Lopez v. Fowler et al

Filing 5

MEMORANDUM OPINION AND ORDER by Magistrate Judge John F. Robbenhaar GRANTING 2 Plaintiff's Application for Free Process, and DENYING 3 Plaintiff's Motion for Appointment of Counsel. Plaintiff shall, within 21 days of entry of this Order: (a) show cause why the Court should not dismiss this case; and (b) file an amended complaint. (ajp)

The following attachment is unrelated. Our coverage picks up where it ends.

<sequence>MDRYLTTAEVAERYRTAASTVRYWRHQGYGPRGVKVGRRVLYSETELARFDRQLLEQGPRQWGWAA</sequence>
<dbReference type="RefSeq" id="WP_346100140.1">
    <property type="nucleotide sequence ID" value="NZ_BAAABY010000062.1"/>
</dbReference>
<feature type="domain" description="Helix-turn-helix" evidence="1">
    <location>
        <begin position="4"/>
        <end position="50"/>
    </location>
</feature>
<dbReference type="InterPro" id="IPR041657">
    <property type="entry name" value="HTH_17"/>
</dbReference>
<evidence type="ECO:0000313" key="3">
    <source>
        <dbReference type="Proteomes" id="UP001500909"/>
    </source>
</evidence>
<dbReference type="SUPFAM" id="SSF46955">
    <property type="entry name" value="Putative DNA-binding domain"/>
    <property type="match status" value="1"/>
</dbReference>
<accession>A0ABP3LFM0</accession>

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IN THE UNITED STATES DISTRICT COURT FOR THE DISTRICT OF NEW MEXICO DEANNA LOUISE LOPEZ, Plaintiff, v. No. 1:24-cv-00092-JFR LANNY FOWLER and ALLSUP’S CONVENIENCE STORES INC., Defendants. MEMORANDUM OPINION AND ORDER GRANTING MOTION TO PROCEED IN FORMA PAUPERIS, DENYING MOTION FOR APPOINTMENT OF COUNSEL AND ORDER TO SHOW CAUSE THIS MATTER comes before the Court on pro se Plaintiff’s Complaint for Employment Discrimination, Doc. 1, filed January 29, 2024 (“Complaint”), Plaintiff’s Application for Free Process and Affidavit of Indigency, Doc. 2, filed January 29, 2024, and Plaintiff’s Motion for Appointment of Counsel, Doc. 3, filed January 29, 2024 (“Motion to Appoint Counsel”). Application to Proceed In Forma Pauperis The statute for proceedings in forma pauperis, 28 U.S.C. § 1915(a), provides that the Court may authorize the commencement of any suit without prepayment of fees by a person who submits an affidavit that includes a statement of all assets the person possesses and that the person is unable to pay such fees. When a district court receives an application for leave to proceed in forma pauperis, it should examine the papers and determine if the requirements of [28 U.S.C.] § 1915(a) are satisfied. If they are, leave should be granted. Thereafter, if the court finds that the allegations of poverty are untrue or that the action is frivolous or malicious, it may dismiss the case[.] Menefee v. Werholtz, 368 Fed.Appx. 879, 884 (10th Cir. 2010) (citing Ragan v. Cox, 305 F.2d 58, 60 (10th Cir. 1962). “The statute [allowing a litigant to proceed in forma pauperis] was intended for the benefit of those too poor to pay or give security for costs....” Adkins v. E.I. DuPont de Nemours & Co., 335 U.S. 331, 344 (1948). While a litigant need not be “absolutely destitute,” “an affidavit is sufficient which states that one cannot because of his poverty pay or give security for the costs and still be able to provide himself and dependents with the necessities of life.” Id. at 339. The Court grants Plaintiff’s Application to proceed in forma pauperis. Plaintiff signed the Application and provided the following information “upon my oath or affirmation:” (i) Plaintiff's only income amount is Disability Security Income, Medicaid and food stamps; (ii) Plaintiff’s monthly expenses total $5,260.00; (iii) Plaintiff has $300.00 in cash and $300.00 in bank accounts; and (iv) Plaintiff was unemployed during the past 12 months because she is disabled. The Court finds that Plaintiff is unable to pay the costs of this proceeding because she is unemployed, her only income is Disability Security Income, Medicaid and food stamps, and her monthly expenses total $5,2560.00. Motion to Appoint Counsel Plaintiff asks the Court to appoint counsel due her “100% disability (mental)” pursuant to N.M.S.A. § 43-1-1-4. Motion to Appoint Counsel at 1. Section 43-1-4 requires state courts to appoint counsel to represent clients who have not retained counsel and are unable to do so for proceedings under New Mexico Statutes Chapter 43 Commitment Procedures. “[C]ivil litigants have no right to counsel.” Witmer v. Grady County Jail, 483 Fed.Appx. 458, 462 (10th Cir. 2012). The decision to appoint counsel is left to the “extremely broad” discretion of the district court. Castner v. Colo. Springs Cablevision, 979 F.2d 1417, 1420 (10th 2 Cir. 1992). While courts have authority to “request an attorney to represent a litigant who is proceeding in forma pauperis,” Johnson v. Johnson, 466 F.3d 1213, 1217 (10th Cir. 2006) (emphasis added), the Court cannot "require an unwilling attorney to represent an indigent litigant in a civil case," Mallard v. U.S. Dist. Ct. for S. Dist. of Iowa, 490 U.S. 296, 298 (1989) (emphasis added). Congress has not provided any mechanism, process, or funds to pay appointed counsel. See 28 U.S.C. § 1915(e)(1). Thus, the Court not only considers the benefits of having a represented plaintiff, but also must consider the hardship imposed on an attorney who is appointed to serve without remuneration or compensation, as well as without assurance that he or she would have funds available to assist in the investigation of claims, conduct formal discovery, retain experts, pay witness fees, or otherwise defray the costs of litigation. Plaintiff has not cited, and the Court has not found, any legal authority which would allow the Court to appoint counsel in this case. The only legal authority cited by Plaintiff, N.M.S.A. § 43-1-4, does not apply to this Court or to this type of proceeding. The Court denies Plaintiff’s Motion to Appoint Counsel. The Court refers Plaintiff to the District of New Mexico’s Guide for Pro Se Litigants (October 2022) which, on page 6, lists resources for legal representation. The Complaint Plaintiff filed a Charge of Discrimination with the EEOC alleging that she was discriminated against because of her disability in violation of the Americans with Disabilities Act and the New Mexico Human Rights Act. See Complaint at 10 (Charge of Discrimination signed by Plaintiff on April 24, 2018). A plaintiff must initiate litigation on an ADA claim within ninety days from the date he receives a “right to sue” letter from the EEOC. See 42 U.S.C. § 2000e–5(f)(1) (providing filing deadlines for Title VII claims); 42 U.S.C. § 12117(a) (specifically adopting Title VII filing deadlines for ADA claims). “These timing requirements 3 are prerequisites to a civil suit.” Croy v. Cobe Labs., Inc., 345 F.3d 1199, 1202 (10th Cir.2003). Hall v. United Parcel Service. Inc., 101 Fed.Appx. 764, 765 (10th Cir. 2004). Plaintiff states she received a “Notice of Right to Sue letter” on January 8, 2024, and attached to her Complaint a copy of the EEOC right-to-sue letter which she apparently received after requesting a copy of her file from the New Mexico Human Rights Bureau on December 1, 2023. Complaint at 5, 8-11. Plaintiff attached a copy of the EEOC’s right-to-sue letter which indicates it was mailed to Plaintiff at “1500 Pacheco Street Box #89 Apt. 704, Santa Fe, NM 87505” on November 6, 2018, and states “Your lawsuit must be filed WITHIN 90 DAYS of your receipt of this notice; or your right to sue based on this charge will be lost.” Complaint at 11 (emphasis in original) (the EEOC’s right-to-sue letter attached to the Complaint is stamped “RECEIVED NOV 13 2018 HUMAN RIGHTS BUREAU”). “Generally, when the EEOC mails a right-to-sue letter, ‘federal courts have presumed various receipt dates ranging from three to seven days after the letter was mailed.’” Panicker v. Compass Group U.S.A. Inc., 712 Fed.Appx. 784, 786 (10th Cir. 2017) (quoting Lozano v. Ashcroft, 258 F.3d 1160, 1164 (10th Cir. 2001) (collecting cases)). It appears that the 90-day deadline for Plaintiff to file a lawsuit based on her EEOC charge was approximately February 11, 2019. Plaintiff has not alleged any facts to support her statement that she received the EEOC’s “Notice of Right to Sue letter” on January 8, 2024. The Court orders Plaintiff to show cause why the Court should not dismiss this case based on Plaintiff’s failure to timely file this lawsuit. If Plaintiff asserts the Court should not dismiss this case, Plaintiff must file an amended complaint that alleges facts that support Plaintiff’s assertion that the Court should not dismiss this case. 4 The Court also orders Plaintiff to show cause why the Court should not dismiss this case for failure to state a claim upon which relief can be granted. Plaintiff filed her Complaint using the form “Complaint for Employment Discrimination.” Where the form Complaint prompts plaintiffs to state the facts of their case, Plaintiff wrote: “Wrongful Termination of employment 2/26/2018, Retaliation, unequal terms & conditions, Failure to promote me to assistant manager (pay) Unreasonable Accommodations.” Complaint at 5; see also Complaint at 4 (instructing plaintiffs to “State how each defendant was involved and what each defendant did that caused the plaintiff harm or violated the plaintiff’s rights, including the dates and places of that involvement or conduct”). The Complaint fails to state a claim because it does not state what each defendant did that caused Plaintiff harm or violated Plaintiff’s rights. See Nasious v. Two Unknown B.I.C.E. Agents, at Arapahoe County Justice Center, 492 F.3d 1158, 1163 (10th Cir. 2007) (“[T]o state a claim in federal court, a complaint must explain what each defendant did to him or her; when the defendant did it; how the defendant’s action harmed him or her; and, what specific legal right the plaintiff believes the defendant violated.”). Plaintiff attached seven documents to the Complaint. The Court will not review the attachments to determine whether Plaintiff can state a claim upon which relief can be granted. See Adler v. Wal-Mart Stores, Inc., 144 F.3d 664, 672 (10th Cir. 1998) (“we, like the district courts, have a limited and neutral role in the adversarial process, and are wary of becoming advocates who comb the record of previously available evidence and make a party's case for it”); Biogenics, Inc. v. Kazen, 6 Fed.Appx. 689, 692 (10th Cir. 2001) (“Despite the liberal construction afforded pro se litigants, the court will not construct arguments or theories for a pro se litigant.”). Any information in the attachments that form a basis for Plaintiff’s claims must be set forth in allegations in an amended complaint. The Court may consider the documents attached to the Complaint at a later 5 stage in this case in accordance with the Federal Rules of Civil Procedure and the Federal Rules of Evidence. Proceeding in forma pauperis Plaintiff is proceeding in forma pauperis. The statute governing proceedings in forma pauperis states "the court shall dismiss the case at any time if the court determines that … the action … fails to state a claim on which relief may be granted." 28 U.S.C. § 1915(e)(2); see also Webb v. Caldwell, 640 Fed.Appx. 800, 802 (10th Cir. 2016) ("We have held that a pro se complaint filed under a grant of ifp can be dismissed under § 1915(e)(2)(B)(ii) for failure to state a claim … only where it is obvious that the plaintiff cannot prevail on the facts he has alleged and it would be futile to give him an opportunity to amend"). While the Complaint can be dismissed under § 1915(e)(2)(B)(ii) for failure to state a claim and for lack of jurisdiction, it is not obvious that it would be futile to give Plaintiff an opportunity to amend. The Court grants Plaintiff leave to file an amended complaint. Service Section 1915 provides that the “officers of the court shall issue and serve all process, and perform all duties in [proceedings in forma pauperis]”). 28 U.S.C. § 1915(d). The Court will not order service at this time because the Court is ordering Plaintiff to file an amended complaint. The Court will order service if: (i) Plaintiff files an amended complaint that states a claim over which the Court has subject-matter jurisdiction; and (ii) files a motion for service which includes the address of each Defendant. Case Management Generally, pro se litigants are held to the same standards of professional responsibility as trained attorneys. It is a pro se litigant’s responsibility to become familiar with and to comply with the Federal Rules of Civil Procedure and the Local 6 Rules of the United States District Court for the District of New Mexico (the “Local Rules”). Guide for Pro Se Litigants at 4, United States District Court, District of New Mexico (October 2022). The Local Rules, the Guide for Pro Se Litigants and a link to the Federal Rules of Civil Procedure are available on the Court’s website: http://www.nmd.uscourts.gov. Compliance with Rule 11 The Court reminds Plaintiff of her obligations pursuant to Rule 11 of the Federal Rules of Civil Procedure. See Yang v. Archuleta, 525 F.3d 925, 927 n. 1 (10th Cir. 2008) (“Pro se status does not excuse the obligation of any litigant to comply with the fundamental requirements of the Federal Rules of Civil and Appellate Procedure.”). Rule 11(b) provides: Representations to the Court. By presenting to the court a pleading, written motion, or other paper--whether by signing, filing, submitting, or later advocating it--an attorney or unrepresented party certifies that to the best of the person's knowledge, information, and belief, formed after an inquiry reasonable under the circumstances: (1) it is not being presented for any improper purpose, such as to harass, cause unnecessary delay, or needlessly increase the cost of litigation; (2) the claims, defenses, and other legal contentions are warranted by existing law or by a nonfrivolous argument for extending, modifying, or reversing existing law or for establishing new law; (3) the factual contentions have evidentiary support or, if specifically so identified, will likely have evidentiary support after a reasonable opportunity for further investigation or discovery; and (4) the denials of factual contentions are warranted on the evidence or, if specifically so identified, are reasonably based on belief or a lack of information. Fed. R. Civ. P. 11(b). Failure to comply with the requirements of Rule 11 may subject Plaintiff to sanctions, including monetary penalties and nonmonetary directives. See Fed. R. Civ. P. 11(c). IT IS ORDERED that: 7 (i) Plaintiff’s Application for Free Process and Affidavit of Indigency, Doc. 2, filed January 29, 2024, is GRANTED. (ii) Plaintiff’s Motion for Appointment of Counsel, Doc. 3, filed January 29, 2024, is DENIED. (iii) Plaintiff shall, within 21 days of entry of this Order: (a) show cause why the Court should not dismiss this case; and (b) file an amended complaint. Failure to timely show cause and file an amended complaint may result in dismissal of this case. _____________________________________ UNITED STATES MAGISTRATE JUDGE 8